One of Poland’s most prominent contemporary art collectors has outlined her plans for a contemporary art museum due to open in the remote town of Susch in the Swiss Alps next year. The entrepreneur and investor Grazyna Kulczyk will launch Muzeum Susch, located on the site of a 12th-century monastery, on 2 January 2019. The new private institution, comprising more than 1,500 sq. m of gallery space, is billed as a new “kind of laboratory”, adopting experimental approaches to contemporary art.
The Swiss architects Chasper Schmidlin and Lukas Voellmy have transformed the site, restoring the monastery and a brewery building added in the 19th century. The entire project is funded by Kulczyk, reportedly Poland’s richest woman, who is “active on the international real estate and development markets”, a statement says; the cost of the new museum is undisclosed.
According to the New York Times, Kulczyk was in talks with city authorities in Warsaw about establishing a new private museum in the capital, but those plans appear to be on hold. “For now, Ms Kulczyk’s efforts are focused on the Muzeum Susch,” a project spokeswoman says. Kulczyk, who began collecting in the 1970s while still in law school, is a member of Tate Modern’s acquisitions committee for Russia and Eastern Europe.
“The programme [at Muzeum Susch] will draw on themes in the [Kulczyk] collection as a starting point, but not show works from it exclusively,” the spokeswoman says. “The scope of the collection has evolved over the years, combining works by Polish and international artists.” Polish artists represented in the collection include Andrzej Wroblewski, Monika Sosnowska and Paulina Olowska.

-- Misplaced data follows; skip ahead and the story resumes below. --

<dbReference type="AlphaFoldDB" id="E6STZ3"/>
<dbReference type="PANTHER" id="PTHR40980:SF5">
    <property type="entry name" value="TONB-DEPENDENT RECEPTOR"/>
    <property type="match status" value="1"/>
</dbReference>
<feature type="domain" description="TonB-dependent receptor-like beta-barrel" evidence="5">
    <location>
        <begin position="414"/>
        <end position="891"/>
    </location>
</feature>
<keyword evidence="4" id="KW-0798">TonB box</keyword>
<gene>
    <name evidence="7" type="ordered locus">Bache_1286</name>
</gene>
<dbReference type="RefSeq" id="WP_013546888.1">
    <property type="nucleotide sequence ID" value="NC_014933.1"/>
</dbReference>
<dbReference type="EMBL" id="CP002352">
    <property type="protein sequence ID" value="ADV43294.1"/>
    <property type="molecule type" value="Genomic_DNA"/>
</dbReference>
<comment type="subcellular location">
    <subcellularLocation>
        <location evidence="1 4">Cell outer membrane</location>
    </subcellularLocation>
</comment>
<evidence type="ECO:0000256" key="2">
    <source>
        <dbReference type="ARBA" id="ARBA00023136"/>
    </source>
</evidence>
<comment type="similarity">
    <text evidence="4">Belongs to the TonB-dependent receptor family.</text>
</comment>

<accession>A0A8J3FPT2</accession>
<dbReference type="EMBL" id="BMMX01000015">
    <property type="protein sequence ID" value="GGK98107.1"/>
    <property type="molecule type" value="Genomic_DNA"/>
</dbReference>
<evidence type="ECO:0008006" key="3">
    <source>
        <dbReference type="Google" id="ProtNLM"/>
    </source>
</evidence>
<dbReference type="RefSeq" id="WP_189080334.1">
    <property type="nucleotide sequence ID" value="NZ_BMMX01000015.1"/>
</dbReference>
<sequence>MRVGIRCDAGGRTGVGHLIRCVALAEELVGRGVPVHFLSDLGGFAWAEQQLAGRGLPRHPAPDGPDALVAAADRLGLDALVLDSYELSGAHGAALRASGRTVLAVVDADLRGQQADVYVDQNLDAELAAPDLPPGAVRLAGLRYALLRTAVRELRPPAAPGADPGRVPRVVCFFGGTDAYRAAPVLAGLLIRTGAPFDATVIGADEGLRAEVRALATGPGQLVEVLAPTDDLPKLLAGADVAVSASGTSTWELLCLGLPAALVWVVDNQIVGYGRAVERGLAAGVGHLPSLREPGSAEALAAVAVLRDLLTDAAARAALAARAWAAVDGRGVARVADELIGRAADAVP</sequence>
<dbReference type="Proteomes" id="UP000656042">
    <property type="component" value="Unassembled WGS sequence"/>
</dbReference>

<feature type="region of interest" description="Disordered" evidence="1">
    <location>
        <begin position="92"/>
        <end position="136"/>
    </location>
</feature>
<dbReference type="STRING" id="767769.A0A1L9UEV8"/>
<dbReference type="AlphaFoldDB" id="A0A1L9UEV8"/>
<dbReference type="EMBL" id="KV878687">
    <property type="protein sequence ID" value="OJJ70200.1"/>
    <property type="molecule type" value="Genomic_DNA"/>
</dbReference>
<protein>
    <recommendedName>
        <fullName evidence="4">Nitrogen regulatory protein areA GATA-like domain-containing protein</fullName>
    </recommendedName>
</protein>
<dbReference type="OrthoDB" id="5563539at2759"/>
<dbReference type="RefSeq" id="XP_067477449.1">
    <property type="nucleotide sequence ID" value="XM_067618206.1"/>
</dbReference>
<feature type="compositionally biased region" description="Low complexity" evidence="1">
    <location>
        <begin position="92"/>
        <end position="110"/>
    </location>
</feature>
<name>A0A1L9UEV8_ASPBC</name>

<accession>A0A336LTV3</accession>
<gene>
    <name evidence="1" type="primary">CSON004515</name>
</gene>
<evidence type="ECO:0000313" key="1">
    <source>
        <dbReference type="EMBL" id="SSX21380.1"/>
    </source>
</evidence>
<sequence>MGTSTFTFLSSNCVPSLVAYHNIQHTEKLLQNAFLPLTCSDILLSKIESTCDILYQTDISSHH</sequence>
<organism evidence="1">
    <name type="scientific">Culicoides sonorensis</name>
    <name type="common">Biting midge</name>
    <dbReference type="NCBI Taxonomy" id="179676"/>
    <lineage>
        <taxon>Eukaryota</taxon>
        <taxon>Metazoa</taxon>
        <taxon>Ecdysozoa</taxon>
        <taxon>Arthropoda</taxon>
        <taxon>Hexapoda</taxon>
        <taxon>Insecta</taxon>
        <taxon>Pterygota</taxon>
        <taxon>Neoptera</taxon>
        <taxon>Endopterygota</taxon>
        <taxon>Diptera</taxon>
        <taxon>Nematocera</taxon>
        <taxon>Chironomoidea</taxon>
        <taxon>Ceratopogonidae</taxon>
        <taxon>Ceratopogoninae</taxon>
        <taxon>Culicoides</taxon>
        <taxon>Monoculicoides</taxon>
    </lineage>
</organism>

Photography is an important part of the collection with works by Andreas Gursky, Candida Höfer, Hiroshi Sugimoto, and Cindy Sherman. Female artists such as Renate Bertlmann, Eva Hesse, Carol Rama and Birgit Jürgenssen also feature prominently. In addition, Kulczyk owns works by Josef Albers, Lynn Chadwick, Yayoi Kusama, and Olafur Eliasson.
The opening exhibition is organised by Kasia Redzisz, the senior curator at Tate Liverpool. “The exhibition will feature works by more than 30 international artists addressing conventions of representation and body politics, questioning traditional gender roles and art historical canons,” a project statement says. Site-specific commissions by international artists are also planned, with participants being announced at a later date.
Kulczyk previously owned the art and performance space Stary Browar in Poznan, which she bought in 1998 and sold in 2015. Its activities continue in the Polish city and internationally through an extension of the performative programme, Old Brewery New Dance, which will also have an iteration in Susch, the spokeswoman says. A residency programme called Temporars Susch will begin next spring at the new museum, enabling artists, curators, choreographers, writers and researchers to spend time in the Alpine region.